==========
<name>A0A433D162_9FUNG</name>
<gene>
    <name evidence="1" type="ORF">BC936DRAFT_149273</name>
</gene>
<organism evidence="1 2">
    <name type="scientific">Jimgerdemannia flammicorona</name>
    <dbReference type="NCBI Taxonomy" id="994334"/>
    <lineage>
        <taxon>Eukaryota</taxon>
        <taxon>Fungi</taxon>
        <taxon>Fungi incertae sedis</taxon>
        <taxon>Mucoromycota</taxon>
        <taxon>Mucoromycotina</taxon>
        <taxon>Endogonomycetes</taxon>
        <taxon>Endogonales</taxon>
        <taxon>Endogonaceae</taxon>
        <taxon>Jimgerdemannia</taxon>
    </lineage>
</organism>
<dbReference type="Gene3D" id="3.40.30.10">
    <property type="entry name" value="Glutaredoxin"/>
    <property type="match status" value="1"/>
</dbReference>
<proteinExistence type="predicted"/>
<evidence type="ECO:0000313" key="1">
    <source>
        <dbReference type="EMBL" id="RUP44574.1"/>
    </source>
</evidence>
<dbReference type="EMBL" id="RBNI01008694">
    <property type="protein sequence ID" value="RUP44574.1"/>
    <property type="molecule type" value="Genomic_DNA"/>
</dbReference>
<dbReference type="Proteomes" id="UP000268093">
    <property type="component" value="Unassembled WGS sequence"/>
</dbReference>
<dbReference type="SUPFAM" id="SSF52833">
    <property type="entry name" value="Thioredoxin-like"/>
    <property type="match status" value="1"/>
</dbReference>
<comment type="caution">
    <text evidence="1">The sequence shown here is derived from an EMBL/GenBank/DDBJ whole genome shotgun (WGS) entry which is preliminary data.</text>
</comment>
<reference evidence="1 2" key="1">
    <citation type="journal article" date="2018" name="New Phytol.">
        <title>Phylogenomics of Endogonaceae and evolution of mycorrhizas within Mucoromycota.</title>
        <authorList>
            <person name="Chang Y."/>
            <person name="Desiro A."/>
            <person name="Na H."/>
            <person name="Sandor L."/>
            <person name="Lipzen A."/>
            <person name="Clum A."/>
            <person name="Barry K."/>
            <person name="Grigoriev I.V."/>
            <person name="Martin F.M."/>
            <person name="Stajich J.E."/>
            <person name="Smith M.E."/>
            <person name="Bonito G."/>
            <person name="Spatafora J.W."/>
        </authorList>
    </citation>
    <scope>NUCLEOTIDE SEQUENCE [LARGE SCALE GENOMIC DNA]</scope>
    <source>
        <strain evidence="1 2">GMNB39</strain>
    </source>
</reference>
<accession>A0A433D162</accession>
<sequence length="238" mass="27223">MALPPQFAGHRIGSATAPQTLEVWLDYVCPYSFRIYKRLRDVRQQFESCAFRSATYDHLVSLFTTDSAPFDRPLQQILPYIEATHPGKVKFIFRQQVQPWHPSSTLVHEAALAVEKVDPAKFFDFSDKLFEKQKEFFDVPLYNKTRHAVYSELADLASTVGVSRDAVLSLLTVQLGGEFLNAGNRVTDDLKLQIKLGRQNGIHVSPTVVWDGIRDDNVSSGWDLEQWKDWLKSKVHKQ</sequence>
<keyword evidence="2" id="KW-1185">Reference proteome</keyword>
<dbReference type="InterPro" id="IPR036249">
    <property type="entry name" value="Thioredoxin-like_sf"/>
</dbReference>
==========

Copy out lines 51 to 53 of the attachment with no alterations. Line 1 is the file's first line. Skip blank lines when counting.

            <person name="Sandor L."/>
            <person name="Lipzen A."/>
            <person name="Clum A."/>